RICHMOND, Va. -- How dirty is your makeup bag? What about your makeup brushes? We started wondering about those questions after an Australian woman made headlines last month when the young mom was paralyzed after she used a friend’s makeup brush. The case, while rare, had us thinking about the products we use on our faces every day.
"We're just throwing things back in the bag. We're in a hurry. We're time crunched. Most of our days are uugghhh. That we don't think about it,"Jeanie Rule, co-owner of Elements of Carytown, said.
For the dirty makeup test, we used makeup bags and brushes used every day by reporters and anchors at WTVR CBS 6. Microbiologists from San Air Technologies in Powhatan came to the studio to take the samples from the makeup bags of Bill Fitzgerald, Julie Bragg, Candace Burns, Joe St. George, Nikki-Dee Ray and me -- Reba Hollingsworth.
"What we're going to be looking for is bacteria that can be residing on the brushes and sponges. There's various species of Staphylococcus, Bacillus, Micrococcus," Claire MacDonald, lab director at SanAir Technologies Laboratory, said.
It sounds ugly, but microbiologist MacDonald said it’s not a serious threat to a healthy person where a break out or pink eye might occur. However, those with a weakened immune system could become more susceptible to infections.
The makeup test
First up, Joe St. George. He may have the filthiest bag in the group. He said he had not cleaned the bag in three years. MacDonald said the makeup bag had debris inside.
"Debris. That’s not a good sign," St. George said.
Julie Bragg has three makeup bags. She was more concerned about the small ones where she kept her makeup and brushes together. Candace Burns was really uneasy with our test.
"I'm extremely nervous because everybody is watching this and they're going to be like ewwww," Burns said.
Bill Fitzgerald’s bag could be in trouble too.
"Cleaning the bag itself. Never. I wasn't even aware it was a possibility," Fitzgerald admitted.
Nikki-Dee Ray was not feeling too comfortable either.
"I get my bags and brushes swabbed. I do have a confession. I cleaned them a month ago," she said.
"If you use the brushes and get skin fragments and bacteria that live on our skin, it can come off on the bag itself," MacDonald said.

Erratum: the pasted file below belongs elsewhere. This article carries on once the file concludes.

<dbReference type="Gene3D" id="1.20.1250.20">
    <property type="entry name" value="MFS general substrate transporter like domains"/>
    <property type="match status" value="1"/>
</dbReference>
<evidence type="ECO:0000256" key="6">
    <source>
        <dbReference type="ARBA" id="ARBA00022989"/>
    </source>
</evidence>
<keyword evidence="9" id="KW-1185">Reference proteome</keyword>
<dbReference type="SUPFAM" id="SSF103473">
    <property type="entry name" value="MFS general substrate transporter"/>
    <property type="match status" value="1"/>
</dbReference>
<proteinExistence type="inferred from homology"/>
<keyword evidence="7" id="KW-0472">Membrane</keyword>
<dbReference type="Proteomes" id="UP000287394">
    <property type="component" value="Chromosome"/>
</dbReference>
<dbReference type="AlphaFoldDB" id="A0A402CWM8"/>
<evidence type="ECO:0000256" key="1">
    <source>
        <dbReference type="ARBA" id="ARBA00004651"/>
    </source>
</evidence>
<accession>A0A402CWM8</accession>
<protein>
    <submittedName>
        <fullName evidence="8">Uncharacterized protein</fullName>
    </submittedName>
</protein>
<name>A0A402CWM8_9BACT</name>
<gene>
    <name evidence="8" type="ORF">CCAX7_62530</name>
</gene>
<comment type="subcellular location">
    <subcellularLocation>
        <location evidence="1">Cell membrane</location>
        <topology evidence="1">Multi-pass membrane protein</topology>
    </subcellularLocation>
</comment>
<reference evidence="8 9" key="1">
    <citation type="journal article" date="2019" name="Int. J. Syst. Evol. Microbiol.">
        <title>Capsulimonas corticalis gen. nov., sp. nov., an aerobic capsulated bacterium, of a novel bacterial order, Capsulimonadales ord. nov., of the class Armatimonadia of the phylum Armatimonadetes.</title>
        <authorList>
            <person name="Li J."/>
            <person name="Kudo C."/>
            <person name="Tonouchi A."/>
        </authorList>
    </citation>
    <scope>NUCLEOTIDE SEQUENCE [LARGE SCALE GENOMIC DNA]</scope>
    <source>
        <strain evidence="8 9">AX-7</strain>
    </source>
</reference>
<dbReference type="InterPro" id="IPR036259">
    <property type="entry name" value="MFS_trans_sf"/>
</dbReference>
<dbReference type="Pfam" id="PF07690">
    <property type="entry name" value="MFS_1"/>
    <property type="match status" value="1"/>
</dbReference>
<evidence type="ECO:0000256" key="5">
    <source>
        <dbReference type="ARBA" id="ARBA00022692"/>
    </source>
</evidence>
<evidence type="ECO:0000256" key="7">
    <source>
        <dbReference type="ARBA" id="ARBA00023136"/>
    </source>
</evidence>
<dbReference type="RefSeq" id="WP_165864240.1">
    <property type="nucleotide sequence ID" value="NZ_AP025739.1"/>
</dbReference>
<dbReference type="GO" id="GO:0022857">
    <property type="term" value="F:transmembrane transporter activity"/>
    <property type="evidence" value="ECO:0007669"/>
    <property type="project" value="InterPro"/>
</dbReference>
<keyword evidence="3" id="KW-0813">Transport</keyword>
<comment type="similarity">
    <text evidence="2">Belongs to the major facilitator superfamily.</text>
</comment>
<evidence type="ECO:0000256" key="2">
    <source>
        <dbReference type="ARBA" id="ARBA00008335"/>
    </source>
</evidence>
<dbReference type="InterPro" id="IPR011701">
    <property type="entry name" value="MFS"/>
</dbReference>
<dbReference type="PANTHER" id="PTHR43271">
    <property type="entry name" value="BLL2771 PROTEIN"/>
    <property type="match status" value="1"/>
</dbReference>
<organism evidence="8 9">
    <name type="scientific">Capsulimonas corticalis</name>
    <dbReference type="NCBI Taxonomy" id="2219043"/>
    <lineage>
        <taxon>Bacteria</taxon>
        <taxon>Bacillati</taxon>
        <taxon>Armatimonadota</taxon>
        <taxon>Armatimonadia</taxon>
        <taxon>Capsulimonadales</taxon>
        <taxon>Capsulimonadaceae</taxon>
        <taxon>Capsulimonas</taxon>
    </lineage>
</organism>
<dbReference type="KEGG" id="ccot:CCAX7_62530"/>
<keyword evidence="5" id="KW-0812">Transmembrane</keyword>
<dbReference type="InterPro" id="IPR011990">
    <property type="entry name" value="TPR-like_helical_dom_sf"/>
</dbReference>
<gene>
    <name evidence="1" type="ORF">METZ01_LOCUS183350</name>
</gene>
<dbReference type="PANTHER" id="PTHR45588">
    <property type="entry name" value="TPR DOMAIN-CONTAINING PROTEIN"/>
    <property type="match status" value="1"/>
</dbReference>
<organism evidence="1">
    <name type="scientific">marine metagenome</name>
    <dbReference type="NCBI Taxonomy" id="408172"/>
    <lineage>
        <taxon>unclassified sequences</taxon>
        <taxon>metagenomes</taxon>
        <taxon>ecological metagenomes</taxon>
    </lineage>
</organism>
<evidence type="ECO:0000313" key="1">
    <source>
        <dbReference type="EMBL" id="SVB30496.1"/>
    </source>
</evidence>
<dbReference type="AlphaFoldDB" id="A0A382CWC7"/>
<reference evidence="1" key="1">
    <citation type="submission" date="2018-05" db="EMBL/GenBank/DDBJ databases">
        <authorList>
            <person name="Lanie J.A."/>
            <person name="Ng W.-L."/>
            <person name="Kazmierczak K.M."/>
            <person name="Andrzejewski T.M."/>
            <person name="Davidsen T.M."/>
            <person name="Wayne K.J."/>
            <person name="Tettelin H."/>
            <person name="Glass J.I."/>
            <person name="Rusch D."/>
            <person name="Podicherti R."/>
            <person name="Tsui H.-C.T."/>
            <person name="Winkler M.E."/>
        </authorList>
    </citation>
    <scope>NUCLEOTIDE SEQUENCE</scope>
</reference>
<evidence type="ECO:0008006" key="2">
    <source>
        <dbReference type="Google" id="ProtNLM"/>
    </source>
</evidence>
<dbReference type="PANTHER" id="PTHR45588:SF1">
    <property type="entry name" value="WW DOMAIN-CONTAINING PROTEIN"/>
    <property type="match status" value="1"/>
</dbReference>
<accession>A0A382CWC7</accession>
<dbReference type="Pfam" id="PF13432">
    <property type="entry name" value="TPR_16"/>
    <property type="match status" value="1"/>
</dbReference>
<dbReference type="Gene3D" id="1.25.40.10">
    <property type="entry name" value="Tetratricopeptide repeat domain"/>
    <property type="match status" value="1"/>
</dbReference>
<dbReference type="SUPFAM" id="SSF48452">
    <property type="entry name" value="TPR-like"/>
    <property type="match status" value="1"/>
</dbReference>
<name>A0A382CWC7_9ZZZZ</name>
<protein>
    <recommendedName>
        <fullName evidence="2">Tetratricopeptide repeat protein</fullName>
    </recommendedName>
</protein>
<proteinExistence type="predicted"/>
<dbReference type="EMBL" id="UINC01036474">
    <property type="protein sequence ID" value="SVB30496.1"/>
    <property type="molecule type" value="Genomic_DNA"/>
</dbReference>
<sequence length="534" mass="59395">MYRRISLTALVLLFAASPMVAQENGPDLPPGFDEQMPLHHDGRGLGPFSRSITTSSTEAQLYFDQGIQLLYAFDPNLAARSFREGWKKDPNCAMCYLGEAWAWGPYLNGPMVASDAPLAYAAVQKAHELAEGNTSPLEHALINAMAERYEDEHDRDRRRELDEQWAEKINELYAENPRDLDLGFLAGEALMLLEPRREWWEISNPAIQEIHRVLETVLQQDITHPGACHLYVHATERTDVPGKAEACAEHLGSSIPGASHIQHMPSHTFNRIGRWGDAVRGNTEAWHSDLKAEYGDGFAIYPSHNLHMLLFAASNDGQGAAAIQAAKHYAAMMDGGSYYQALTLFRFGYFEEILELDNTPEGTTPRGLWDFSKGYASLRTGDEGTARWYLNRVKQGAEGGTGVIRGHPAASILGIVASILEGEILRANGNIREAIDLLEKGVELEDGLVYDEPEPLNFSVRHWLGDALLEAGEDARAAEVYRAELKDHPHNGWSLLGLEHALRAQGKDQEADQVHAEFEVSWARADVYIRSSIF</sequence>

The San Air team took our samples back to the lab for testing. Before we learned the results, Rule said your makeup bag and brushes should get a good scrub down at least once a week.
"Don't soak your brushes where the water gets down the barrel,” Rule said.
Rule said those disposable sponges should be thrown away after each use. As for the makeup, the cream and water based products, like mascara, are the biggies to watch.
"Anything liquid around your eyes you should really get rid of in about three months," Rule said.
Lipstick can last you six to eight months.
Foundation, up to a year.
You have a little more time with dry products like powder, blush and eye shadow. They could last up to two years. Some makeup will have an expiration date, but the FDA doesn’t require it.
Makeup test results
Julie Bragg's makeup bag was the cleanest with no bacteria found. The rest of had varying amounts of Staphylococcus Epidermidis. That's a bacteria commonly found on the skin that could lead to breakouts or rashes.
Joe St. George had three types of bacteria on his sponge and bag. One called Staphylococcus Aureus could cause a skin infection. Just days after we conducted our test, Joe developed a possible bacterial infection around his eye.
The doctors did not know for certain if it was caused by his sponge, but it could have been. Joe took some antibiotics and his infection has cleared up. He said he had cleaned his bag and thrown away his old sponge and invested in a bag of disposable sponges.
This isn’t just a lesson for Joe. Anyone who wears makeup can easily come into contact with bacteria. The best advice is to clean your makeup bag and keep track of the expiration dates.